When billionaires buy media companies, well, it's complicated.
First, Woody Allen's observation:
"The lion may lie down with the lamb, but one of them is going to have a sleepless night"
Aaron Ross Sorkin, columnist at The New York Times, explains in more detail in, 'Amazon Washington Post'? Ready 'Salesforce Time'? :
"Trump often derides Amazon in part because Jeff Bezos, its founder and chief executive, owns the paper ... despite Mr. Bezos insistence that he has no hand in the newspaper reporting ...
"In the age of Trump, the extracurricular activities of public company executives ... have created new corporate governance questions ... Boards of directors must wonder whether such purchases are good for business and shareholders might have their own concerns."
The issues surfaced again recently with the purchase of TIME magazine by Marc Benioff, co- founder and C.E.O. of Salesforce, and his wife, Lynn. The Benioffs have emphasized that the purchase was with their personal resources and that they would not be involved in editorial management.
They join Mr. Bezos and other very successful business "tycoons" in helping to save struggling legacy media while pledging to honor the independence of the reporters and editors on staff. Among them: Ms. Laurene Powell Jobs, The Atlantic; Michael Bloomberg, Business Week; and, most recently, Patrick Soon-Shiong, The Los Angeles Times.
But by no means are all such investments successful. Iconic publications such as The New Republic and The Village Voice have been interred after being purchased by super wealthy individuals who became disenchanted by the publications' financial performance.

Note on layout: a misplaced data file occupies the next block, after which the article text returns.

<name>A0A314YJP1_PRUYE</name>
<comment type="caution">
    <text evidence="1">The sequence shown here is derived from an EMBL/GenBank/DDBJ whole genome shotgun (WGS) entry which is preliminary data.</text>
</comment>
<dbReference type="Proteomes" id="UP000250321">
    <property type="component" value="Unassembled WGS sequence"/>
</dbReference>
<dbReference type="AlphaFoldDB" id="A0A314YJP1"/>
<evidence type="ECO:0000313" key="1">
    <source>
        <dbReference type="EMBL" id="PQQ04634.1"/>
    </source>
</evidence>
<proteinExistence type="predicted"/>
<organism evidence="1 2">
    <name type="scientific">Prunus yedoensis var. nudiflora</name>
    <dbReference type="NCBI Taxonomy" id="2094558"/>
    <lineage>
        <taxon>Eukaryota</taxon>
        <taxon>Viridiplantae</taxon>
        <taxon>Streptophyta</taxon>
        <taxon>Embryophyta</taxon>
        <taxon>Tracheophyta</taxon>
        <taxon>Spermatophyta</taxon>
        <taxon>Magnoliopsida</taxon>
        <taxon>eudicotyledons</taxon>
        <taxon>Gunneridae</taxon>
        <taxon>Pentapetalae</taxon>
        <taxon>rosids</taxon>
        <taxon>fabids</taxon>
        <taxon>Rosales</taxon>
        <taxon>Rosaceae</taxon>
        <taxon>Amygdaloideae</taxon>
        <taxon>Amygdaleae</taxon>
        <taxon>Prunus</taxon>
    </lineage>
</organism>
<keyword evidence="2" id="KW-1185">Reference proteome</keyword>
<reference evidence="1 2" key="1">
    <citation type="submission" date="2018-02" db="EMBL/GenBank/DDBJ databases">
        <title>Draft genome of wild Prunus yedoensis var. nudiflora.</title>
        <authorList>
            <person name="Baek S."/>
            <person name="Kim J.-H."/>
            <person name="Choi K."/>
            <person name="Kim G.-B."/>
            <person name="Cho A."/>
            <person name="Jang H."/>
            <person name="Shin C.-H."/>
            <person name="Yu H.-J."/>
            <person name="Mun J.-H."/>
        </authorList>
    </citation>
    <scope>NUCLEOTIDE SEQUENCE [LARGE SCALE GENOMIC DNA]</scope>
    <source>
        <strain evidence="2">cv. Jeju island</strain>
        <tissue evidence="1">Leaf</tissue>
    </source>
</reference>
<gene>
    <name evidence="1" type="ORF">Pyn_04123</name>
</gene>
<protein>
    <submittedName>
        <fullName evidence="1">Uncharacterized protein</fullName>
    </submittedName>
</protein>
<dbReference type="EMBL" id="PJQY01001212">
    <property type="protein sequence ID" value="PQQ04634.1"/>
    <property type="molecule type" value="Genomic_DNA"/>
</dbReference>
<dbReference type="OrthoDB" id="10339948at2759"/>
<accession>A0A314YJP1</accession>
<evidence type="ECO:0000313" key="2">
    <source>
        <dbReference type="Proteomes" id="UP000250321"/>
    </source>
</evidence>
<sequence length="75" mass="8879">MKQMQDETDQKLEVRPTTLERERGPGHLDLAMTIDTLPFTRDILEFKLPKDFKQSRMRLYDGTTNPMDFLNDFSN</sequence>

Then there is the outlier, flip-side case of Sheldon Adelson.
More Journalists Leaving 'Las Vegas Review-Journal' after Sale to Billionaire . "A flood of reporters and editors left the newspaper after it was bought by the Adelson family citing curtailed editorial freedom, murky business practices and unethical managers."
Sheldon Adelson: the casino mogul driving Trump's Middle East Policy https://bit.ly/2xFqOwb. "The Las Vegas billionaire gave Republicans $82m for the 2016 elections and his views, notably staunch support for Netanyahu's Israel, are now the official US line."
Told you it's complicated.
So, in his New York Times commentary,
David Gelles tries to draw a fair balance by presenting the experience of Walter Isaacson, former editor of Time:
"... I went through the disaster of Time Warner, a company that only cared about short-term stock price and didn't have a feel for journalism...
"[Now], I have come to the belief that a sole proprietor, especially a benevolent and public spirited one, is a good thing in troubled times."
Finally, David Ross Sorkin offers this sobering societal bottom line on such C.E.O. investments: "For now, let's hope it doesn't become a genuine problem given the number of journalistic institutions that may need a benefactor".